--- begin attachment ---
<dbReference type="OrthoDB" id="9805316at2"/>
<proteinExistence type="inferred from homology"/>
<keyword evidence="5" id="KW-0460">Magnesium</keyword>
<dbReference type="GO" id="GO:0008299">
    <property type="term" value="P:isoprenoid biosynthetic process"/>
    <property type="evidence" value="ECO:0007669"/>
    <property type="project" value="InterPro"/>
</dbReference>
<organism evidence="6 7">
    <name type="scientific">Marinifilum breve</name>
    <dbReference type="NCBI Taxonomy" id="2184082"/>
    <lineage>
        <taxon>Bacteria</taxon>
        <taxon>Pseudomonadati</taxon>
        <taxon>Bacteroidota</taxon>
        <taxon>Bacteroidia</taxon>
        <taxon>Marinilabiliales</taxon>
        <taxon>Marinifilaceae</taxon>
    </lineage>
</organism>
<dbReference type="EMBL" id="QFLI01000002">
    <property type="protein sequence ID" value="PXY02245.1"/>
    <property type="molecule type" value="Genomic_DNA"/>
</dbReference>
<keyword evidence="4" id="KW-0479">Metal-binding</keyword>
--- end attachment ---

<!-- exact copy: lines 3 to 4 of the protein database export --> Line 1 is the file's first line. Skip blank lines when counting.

<keyword evidence="5" id="KW-0460">Magnesium</keyword>
<dbReference type="GO" id="GO:0008299">